Interesting Facts About Cheerleading
Cheerleading has a rich history in the United States. Many cheerleaders begin the activity in elementary school and can continue to participate through middle school, high school and university. Even professional sports teams have cheerleaders, so those who love to cheer can continue the sport into adulthood.
According to the book "The Complete Guide to Cheerleading," organized cheering started at Princeton University in 1884, when the crowd created a cheer to inspire its team. In 1898, Tom Peebles became the first cheerleader when he led the crowd at the University of Minnesota. Later that year, a group of six men at the University of Minnesota continued the trend and expanded cheerleading. In 1923, cheerleading expanded to include women.
Cheerleading has grown considerably since its origins -- most college football and basketball teams now have their own squads. In addition, every team in the NFL has a cheerleading squad, as well as the majority of NBA teams. In 2003, the Florida Marlins became the first MLB team to introduce a cheerleading squad, which other teams have since duplicated.
According to the book "Cheerleading and the Law: Risk Management Strategies," with all of the high flying involved in cheerleading, injuries can happen. From 1982 to 2006, 45 major injuries occurred during high school cheerleading events, with two of those injuries leading to deaths. Of the 45 injuries, 14 of them led to permanent disabilities, including paralysis. During the same years, one female college student died after a cheerleading stunt, while an additional five ended up with a disability and 11 suffered serious injuries. Males accounted for two injuries resulting in disability and two other serious injuries during that time frame.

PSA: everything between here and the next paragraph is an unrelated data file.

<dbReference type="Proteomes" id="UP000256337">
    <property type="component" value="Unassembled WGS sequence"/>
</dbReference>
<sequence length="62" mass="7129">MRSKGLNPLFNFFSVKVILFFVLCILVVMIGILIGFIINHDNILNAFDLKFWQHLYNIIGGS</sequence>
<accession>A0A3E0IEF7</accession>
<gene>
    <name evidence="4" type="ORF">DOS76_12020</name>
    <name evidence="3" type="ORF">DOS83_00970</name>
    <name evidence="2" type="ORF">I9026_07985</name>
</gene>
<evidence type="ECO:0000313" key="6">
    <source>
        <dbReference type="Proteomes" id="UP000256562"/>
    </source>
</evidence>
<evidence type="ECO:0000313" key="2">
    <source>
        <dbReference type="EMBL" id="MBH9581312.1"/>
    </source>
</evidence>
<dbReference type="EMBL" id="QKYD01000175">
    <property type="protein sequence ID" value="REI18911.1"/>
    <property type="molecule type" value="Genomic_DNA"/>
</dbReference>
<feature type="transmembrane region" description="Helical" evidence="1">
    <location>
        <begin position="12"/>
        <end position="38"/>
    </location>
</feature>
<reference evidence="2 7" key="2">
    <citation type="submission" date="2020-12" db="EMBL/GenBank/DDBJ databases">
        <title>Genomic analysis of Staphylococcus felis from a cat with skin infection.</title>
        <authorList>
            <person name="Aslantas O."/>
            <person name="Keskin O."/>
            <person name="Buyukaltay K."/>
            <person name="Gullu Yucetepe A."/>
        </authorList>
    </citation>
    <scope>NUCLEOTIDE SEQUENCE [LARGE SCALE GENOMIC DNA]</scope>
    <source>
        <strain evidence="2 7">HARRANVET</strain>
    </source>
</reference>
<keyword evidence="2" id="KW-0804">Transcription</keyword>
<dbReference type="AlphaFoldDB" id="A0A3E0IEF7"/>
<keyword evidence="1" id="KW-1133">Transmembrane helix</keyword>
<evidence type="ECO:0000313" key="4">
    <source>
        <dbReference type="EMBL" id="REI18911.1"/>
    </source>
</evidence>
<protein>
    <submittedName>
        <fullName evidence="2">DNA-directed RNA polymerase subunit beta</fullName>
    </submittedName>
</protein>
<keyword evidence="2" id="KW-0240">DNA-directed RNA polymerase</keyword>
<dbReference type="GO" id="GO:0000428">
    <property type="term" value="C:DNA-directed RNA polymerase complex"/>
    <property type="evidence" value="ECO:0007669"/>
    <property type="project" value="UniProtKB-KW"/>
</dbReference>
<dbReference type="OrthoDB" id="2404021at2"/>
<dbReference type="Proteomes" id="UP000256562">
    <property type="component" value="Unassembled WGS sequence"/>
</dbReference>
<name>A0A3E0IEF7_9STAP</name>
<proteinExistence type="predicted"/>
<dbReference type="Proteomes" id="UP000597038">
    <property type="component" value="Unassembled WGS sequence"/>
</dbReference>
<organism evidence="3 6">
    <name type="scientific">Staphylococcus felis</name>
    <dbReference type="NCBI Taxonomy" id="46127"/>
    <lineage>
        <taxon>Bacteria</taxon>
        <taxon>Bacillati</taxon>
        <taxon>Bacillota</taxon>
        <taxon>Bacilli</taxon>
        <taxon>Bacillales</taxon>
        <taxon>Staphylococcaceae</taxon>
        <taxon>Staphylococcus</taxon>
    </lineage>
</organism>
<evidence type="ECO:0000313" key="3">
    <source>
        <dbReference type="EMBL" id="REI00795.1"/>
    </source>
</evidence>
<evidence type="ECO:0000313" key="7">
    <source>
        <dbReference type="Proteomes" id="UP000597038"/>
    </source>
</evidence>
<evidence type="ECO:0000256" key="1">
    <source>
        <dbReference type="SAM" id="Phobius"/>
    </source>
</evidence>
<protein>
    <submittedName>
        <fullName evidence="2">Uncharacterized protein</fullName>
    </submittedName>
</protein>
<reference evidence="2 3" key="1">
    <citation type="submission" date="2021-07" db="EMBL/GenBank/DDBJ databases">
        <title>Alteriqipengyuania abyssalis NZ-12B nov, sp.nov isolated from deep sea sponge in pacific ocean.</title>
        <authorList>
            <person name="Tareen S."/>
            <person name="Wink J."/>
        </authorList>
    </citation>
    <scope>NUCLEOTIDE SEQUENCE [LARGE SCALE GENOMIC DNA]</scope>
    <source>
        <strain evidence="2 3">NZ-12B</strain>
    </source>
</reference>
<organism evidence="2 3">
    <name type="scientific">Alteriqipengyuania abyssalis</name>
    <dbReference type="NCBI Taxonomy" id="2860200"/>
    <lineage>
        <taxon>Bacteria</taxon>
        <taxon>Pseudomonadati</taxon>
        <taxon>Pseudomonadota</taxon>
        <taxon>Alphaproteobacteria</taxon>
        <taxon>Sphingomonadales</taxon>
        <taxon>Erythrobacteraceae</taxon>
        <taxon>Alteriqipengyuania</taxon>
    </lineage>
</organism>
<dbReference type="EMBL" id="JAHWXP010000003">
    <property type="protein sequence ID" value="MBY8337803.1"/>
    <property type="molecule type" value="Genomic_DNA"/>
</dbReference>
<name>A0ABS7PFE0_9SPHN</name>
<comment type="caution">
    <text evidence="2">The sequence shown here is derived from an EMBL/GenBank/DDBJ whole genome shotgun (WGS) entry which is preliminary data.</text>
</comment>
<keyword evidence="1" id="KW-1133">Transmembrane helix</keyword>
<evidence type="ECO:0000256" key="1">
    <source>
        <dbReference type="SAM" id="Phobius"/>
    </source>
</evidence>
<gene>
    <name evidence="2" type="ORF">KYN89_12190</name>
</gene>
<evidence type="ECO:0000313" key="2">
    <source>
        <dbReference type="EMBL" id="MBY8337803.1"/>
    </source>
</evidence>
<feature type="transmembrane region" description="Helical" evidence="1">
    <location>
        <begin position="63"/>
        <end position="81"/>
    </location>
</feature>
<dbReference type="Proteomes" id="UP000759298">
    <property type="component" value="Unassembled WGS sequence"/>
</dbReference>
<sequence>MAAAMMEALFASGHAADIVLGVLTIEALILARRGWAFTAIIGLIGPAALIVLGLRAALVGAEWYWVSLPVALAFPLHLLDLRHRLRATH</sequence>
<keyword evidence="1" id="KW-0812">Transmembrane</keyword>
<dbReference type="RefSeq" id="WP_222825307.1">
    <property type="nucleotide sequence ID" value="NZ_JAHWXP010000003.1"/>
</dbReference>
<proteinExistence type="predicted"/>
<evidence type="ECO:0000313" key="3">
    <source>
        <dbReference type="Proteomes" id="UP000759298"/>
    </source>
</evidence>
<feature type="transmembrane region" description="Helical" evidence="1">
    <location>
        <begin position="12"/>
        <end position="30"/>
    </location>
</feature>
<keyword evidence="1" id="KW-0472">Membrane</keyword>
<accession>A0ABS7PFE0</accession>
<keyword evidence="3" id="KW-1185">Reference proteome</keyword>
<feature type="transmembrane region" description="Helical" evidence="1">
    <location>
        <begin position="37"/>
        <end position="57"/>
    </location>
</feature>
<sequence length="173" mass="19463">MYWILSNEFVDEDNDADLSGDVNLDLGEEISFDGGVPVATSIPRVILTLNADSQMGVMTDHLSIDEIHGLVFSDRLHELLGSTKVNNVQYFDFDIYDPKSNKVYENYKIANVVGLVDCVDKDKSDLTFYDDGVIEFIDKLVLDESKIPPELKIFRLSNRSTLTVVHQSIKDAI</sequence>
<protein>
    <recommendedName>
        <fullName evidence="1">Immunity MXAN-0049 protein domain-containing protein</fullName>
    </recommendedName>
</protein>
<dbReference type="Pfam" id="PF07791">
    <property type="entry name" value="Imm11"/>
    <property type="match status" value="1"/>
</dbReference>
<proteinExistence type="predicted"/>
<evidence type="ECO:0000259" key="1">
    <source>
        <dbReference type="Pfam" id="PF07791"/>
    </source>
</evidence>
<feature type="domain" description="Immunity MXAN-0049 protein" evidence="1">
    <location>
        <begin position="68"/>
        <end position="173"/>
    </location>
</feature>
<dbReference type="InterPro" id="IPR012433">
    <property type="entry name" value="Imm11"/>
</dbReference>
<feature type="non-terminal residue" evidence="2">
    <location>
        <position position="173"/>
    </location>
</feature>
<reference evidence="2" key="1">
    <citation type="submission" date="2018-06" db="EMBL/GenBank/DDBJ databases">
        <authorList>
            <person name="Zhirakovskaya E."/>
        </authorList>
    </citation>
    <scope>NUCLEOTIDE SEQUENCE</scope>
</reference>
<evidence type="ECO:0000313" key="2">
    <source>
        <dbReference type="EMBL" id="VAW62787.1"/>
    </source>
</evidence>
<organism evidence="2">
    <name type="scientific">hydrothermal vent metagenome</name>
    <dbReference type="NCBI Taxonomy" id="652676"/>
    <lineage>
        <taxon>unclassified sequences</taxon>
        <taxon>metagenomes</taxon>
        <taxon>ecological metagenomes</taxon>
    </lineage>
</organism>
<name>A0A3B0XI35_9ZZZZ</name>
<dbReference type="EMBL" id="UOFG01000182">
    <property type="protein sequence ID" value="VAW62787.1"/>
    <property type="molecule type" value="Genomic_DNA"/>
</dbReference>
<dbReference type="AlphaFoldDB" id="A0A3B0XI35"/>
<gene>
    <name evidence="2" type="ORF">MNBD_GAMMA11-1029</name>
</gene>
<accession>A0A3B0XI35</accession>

To help maintain safety in the sport, the American Association of Cheerleading Coaches and Administrators has implemented some rules that members must follow. During a practice, teams must have a coach present and receive all of the proper training before attempting a maneuver. During a forward roll, the top person must begin in a non-inverted position and maintain hand-to-hand contact with two bases throughout. These moves must also include a spotter who can protect the top person's head and neck in case of a fall. During partner stunts, bases who support another cheerleader cannot hold props. For elementary, middle school and junior high cheerleaders, additional sanctions against tosses and the number of twists in a dismount exist.
- "The Complete Guide to Cheerleading"; Christine Farina, et al.; 2011
- "101 Cheerleading Facts, Tips, and Drills"; Tinker Murray, et al.; 2007
- "Cheerleading and the Law: Risk Management Strategies"; Herb Appenzeller; 2008
- Currie DW, Fields SK, Patterson MJ, Comstock RD. Cheerleading injuries in United States high schools. Pediatrics. 2016;137(1). doi:10.1542/peds.2015-2447
- Mueller FO, Cantu RC. Catastrophic Sports Injury Research. 27th Annual Report, Fall 1982–Spring 2009. National Center for Catastrophic Sport Injury Research. 2009.
Jeremi Davidson began freelance writing in 2005. Davidson enjoys writing about sports and personal fitness, contributing to a number of different health and lifestyle websites. He holds a Bachelor of Arts in English from Thompson Rivers University.